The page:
Some people are invisible.  I don't mean that you can't see them if you look right at them.  I mean they don't make it into the history books because the people of the time did not even think of them as people.  Roman masters thought of slaves as property, like a wagon to carry things or a plow to till the fields.  What was it like to be invisible?  Are you sure you want to know?  Very well . . .  Screaming and fire and then someone grabs you.  Your hands are tied behind your back and you're carried to the dock where you're thrown onto a ship.  The rise and fall of the waves turns your stomach.  It's dark down in the bottom of the ship, but you can hear people around you.  Other people who were also taken.  Listen to the stories of the invisible.



The PoW

"I'm not supposed to be here!  I'm just a farmer.  I was working my field when my city was attacked by another city, and because we lost the fight, the attackers thought they could just kidnap me.  I tried to run, but I wasn't fast enough.  They caught me and they felt my arms and legs to see how strong I was.  They only cared that I can work, like a tool or an animal that talks.  I don't want to be a Prisoner of War, a prisoner taken by the other side like stolen gold or horses.  Where are we going?  I need to get back to my land and my family!"

The Chef's Tale

"Dry your eyes, farmer.  Life in slavery may not be so bad.  It was Seneca, the great philosopher, who said that all slaves should be treated as well as their masters can because then the slaves will work harder.  Of course some slaves are treated better than others.  I will do well, I believe.  I am a very talented cook.  I make a delicious soup that . . . I am sorry.  I should not talk about food at a time like this . . .  Someone will pay a high price for me and my skill.  I am valuable to rich Romans in the aristocracy.  Things could be worse."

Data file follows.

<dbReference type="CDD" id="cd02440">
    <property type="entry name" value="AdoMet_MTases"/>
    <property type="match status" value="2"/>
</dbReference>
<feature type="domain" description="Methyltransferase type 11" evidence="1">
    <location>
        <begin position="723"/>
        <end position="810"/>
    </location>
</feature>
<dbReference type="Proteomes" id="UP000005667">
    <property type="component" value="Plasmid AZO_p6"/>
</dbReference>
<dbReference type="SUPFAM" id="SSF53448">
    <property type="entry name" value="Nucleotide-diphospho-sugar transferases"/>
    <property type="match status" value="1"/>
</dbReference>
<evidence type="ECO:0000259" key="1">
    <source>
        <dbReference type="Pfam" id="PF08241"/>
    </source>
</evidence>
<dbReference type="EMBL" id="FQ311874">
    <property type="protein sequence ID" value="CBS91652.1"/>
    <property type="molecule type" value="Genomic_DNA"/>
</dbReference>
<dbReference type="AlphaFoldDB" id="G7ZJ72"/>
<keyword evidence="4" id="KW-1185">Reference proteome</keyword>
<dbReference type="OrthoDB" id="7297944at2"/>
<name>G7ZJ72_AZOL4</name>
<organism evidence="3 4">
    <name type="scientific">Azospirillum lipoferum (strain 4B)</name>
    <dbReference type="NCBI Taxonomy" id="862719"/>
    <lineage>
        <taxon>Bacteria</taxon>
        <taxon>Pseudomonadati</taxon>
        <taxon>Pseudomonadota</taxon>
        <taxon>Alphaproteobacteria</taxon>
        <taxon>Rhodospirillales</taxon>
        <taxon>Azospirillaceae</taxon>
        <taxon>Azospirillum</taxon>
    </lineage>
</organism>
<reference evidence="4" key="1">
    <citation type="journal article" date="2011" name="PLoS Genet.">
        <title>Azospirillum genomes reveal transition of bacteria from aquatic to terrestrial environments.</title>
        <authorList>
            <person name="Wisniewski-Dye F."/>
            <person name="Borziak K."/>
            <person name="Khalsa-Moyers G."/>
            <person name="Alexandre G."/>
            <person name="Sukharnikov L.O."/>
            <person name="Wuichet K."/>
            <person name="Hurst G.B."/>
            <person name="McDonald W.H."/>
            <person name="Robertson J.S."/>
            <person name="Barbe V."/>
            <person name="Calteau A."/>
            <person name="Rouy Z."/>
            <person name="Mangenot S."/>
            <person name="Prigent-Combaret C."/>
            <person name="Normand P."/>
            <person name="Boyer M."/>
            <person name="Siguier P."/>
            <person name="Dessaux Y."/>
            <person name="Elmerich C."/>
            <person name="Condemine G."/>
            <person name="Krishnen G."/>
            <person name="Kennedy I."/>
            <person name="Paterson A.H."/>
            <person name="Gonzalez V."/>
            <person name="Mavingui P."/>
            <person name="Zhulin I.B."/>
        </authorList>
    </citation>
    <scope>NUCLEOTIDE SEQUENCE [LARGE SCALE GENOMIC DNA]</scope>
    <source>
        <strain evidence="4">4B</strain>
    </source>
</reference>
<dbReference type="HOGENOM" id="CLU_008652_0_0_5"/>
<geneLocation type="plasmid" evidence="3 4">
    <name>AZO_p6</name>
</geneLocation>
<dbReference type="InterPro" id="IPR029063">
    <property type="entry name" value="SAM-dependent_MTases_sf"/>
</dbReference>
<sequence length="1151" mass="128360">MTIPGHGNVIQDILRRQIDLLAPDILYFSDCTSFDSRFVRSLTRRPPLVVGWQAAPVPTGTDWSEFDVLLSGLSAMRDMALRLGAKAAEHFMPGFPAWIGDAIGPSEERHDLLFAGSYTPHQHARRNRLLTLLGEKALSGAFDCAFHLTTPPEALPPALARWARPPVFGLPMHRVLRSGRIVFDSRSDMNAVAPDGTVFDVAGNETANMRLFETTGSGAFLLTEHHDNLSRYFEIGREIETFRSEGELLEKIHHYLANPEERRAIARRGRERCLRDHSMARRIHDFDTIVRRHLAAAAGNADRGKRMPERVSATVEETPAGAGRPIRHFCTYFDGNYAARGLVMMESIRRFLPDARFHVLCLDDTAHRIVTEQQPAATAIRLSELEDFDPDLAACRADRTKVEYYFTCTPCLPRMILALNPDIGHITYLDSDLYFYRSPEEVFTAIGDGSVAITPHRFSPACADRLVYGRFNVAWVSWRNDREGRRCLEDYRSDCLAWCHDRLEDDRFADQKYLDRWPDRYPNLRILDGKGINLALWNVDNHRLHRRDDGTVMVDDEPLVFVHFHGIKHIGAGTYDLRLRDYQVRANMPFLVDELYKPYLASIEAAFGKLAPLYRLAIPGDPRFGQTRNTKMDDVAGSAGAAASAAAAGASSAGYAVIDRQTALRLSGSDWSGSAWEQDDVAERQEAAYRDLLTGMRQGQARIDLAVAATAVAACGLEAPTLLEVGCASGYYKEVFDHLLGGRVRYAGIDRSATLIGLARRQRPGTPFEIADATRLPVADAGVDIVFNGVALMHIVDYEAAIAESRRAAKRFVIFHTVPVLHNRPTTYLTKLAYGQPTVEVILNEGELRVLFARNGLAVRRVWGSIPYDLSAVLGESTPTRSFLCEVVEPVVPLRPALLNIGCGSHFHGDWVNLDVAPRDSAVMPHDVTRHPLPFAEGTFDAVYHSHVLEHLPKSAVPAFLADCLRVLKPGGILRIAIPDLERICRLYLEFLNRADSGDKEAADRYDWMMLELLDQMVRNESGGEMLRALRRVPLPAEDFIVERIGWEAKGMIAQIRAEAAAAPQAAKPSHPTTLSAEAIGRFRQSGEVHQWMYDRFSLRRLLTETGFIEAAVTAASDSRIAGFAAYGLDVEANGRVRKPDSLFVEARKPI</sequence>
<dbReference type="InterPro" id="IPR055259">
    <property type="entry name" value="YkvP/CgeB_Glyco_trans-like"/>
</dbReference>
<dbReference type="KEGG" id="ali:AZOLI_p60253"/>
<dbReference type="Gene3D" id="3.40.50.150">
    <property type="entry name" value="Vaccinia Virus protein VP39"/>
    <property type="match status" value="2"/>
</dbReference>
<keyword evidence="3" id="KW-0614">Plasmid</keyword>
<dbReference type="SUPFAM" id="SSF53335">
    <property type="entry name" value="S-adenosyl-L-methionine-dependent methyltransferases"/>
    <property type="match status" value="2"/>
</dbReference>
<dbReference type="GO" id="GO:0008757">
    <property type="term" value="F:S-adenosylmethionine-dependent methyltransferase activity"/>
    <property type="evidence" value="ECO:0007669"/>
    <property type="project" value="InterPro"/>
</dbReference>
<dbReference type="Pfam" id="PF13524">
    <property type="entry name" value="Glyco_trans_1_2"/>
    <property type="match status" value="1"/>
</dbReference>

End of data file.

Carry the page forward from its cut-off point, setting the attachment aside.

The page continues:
The Child's Tale

A boy is crying in the corner.  A woman holds him.

"That's true," she says.  "Things could be worse.  This boy came from Rome where times are hard now.  His father is a carpenter and could not afford to feed his family.  So he sold the boy into slavery.  Lucky for this kid, he learned a thing or two from his dad, or else . . ."  She covers the boy's ears.  "Just think being this young, taken away from everything you know and going to an island like Delos.  Haven't you heard of it?  Delos is an island in the middle of the sea that's one of the worst slave markets.  Cicilian pirates, like the ones sailing the ship we're on, take the people they've captured to be sold there.  That's where we must be headed.  I will try to keep an eye on the poor thing, but who knows what will happen when we get there."



The Freeman's Tale

"We may get lucky.  I have been captured before.  I won't say my last master was a good man . . . but he treated me well so I would work harder.  And work hard I did.  I also obeyed him.  I became a freeman, a person freed from slavery.  My master gave me the chance to buy my freedom by raising as much money as what he paid for me.  I could not earn that in a lifetime, so he let me pay only half and set me free.  I have known others who were lucky enough to just be set free without a price.  Maybe you will all be lucky and become freeman like me after we are sold . . .  I keep saying I am a freeman.  I was a freeman . . . Was."


The boat falls quiet as the caught people think about their fate.  The PoW, prisoner of war, shakes his head and wonders how he got here.  The chef grins, thinking of Seneca's rule of treating slaves well, and knowing his trade will give him favor among rich Romans.  The boy rocks in the woman's arms, thinking of the family that sold him.  The former freeman rubs his hands and wonders if he'll ever be free again.  You cannot see any of them in the darkness, just as the people who buy them will not see them.  Not as people, anyway.  They are invisible.  You all sail off across the sea, where Delos the slave market waits.


References:

Ancient History Encyclopedia.  "Slavery in the Roman World"  ancient.eu, 2013.  

PBS.  "Slaves and Freemen"  pbs.org, 2011.  

History Learning Site.  "Roman Slaves"  historylearningsite.org, 2012.